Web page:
One big drought in the Vaal River catchment area over the next eight years could jeopardise the region’s agricultural and industrial output, senior Eskom and Sasol managers have warned.
Speaking at the end of the World Water Forum in Marseille, France, they said the period from now until 2020, when Phase II of the Lesotho Highlands Water Project (LHWP) starts delivering water to the Vaal, was one of “major risk”.
While a drought would not necessarily pose a threat to the two corporations’ ability to generate power and manufacture fuel – both Eskom and Sasol are deemed “strategic water users” and unlikely to have their supply curtailed – the same would not apply to others.
Particularly vulnerable would be large industrial water users, agriculture and municipalities located in and around the country’s economic heartland, Gauteng.
Eskom’s general manager for water and environmental operations, Nandha Govender, told Sapa a drought would see the region “pushing the boundaries” of available water supply.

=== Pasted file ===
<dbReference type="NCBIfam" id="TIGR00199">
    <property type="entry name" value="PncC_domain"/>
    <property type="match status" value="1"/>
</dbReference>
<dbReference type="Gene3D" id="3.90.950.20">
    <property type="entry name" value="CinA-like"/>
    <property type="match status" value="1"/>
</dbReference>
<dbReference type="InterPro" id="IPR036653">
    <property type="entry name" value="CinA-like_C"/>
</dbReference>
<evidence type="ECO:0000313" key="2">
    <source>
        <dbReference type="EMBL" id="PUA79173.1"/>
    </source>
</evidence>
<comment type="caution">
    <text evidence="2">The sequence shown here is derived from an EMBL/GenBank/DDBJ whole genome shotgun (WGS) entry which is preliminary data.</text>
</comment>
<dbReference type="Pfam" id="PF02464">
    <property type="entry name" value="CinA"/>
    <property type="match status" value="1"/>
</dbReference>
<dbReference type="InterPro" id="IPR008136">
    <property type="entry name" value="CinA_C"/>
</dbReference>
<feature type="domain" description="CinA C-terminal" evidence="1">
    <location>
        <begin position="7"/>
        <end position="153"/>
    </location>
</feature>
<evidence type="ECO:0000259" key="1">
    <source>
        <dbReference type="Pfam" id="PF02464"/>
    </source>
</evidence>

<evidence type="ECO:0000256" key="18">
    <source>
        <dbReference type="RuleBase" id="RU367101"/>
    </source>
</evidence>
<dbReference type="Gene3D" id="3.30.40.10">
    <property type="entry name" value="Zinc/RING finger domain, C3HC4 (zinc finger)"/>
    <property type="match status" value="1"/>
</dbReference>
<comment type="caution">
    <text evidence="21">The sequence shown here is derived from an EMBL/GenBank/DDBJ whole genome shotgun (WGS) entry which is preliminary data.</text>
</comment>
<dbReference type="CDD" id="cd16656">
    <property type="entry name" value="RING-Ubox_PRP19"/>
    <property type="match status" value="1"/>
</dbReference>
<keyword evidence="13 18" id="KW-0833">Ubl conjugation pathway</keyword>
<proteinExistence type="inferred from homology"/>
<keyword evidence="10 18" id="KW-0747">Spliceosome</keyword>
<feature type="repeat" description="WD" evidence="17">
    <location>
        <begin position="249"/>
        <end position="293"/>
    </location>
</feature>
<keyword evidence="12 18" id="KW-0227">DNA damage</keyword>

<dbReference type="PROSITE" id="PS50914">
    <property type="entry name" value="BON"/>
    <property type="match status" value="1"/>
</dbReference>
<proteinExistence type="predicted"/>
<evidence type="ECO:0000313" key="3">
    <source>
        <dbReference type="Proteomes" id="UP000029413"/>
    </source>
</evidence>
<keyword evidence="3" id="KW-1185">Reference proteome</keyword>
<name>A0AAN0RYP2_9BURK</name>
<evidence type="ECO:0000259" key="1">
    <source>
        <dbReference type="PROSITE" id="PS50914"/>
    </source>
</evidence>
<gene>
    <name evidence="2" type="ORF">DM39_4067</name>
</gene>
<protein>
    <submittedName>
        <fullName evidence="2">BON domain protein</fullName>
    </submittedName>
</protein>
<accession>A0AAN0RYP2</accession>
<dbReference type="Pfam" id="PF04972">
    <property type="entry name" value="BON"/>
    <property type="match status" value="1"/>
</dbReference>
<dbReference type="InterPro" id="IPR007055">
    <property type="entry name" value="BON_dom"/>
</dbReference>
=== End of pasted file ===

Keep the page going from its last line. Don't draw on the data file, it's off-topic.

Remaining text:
“The capacity of the Vaal system is a major risk. We see the crucial period being between now and 2020, when Phase II of the LHWP starts delivering water.
“The risk lies with large industrial water users, agriculture and the municipalities… It’s a situation we don’t want to get into.”
Govender also said although 2020 was the date set by government for Phase II to start delivering more water to the region, large projects of this nature often missed such targets, and the first water might only start flowing from Lesotho in 2021, or 2022. Continue reading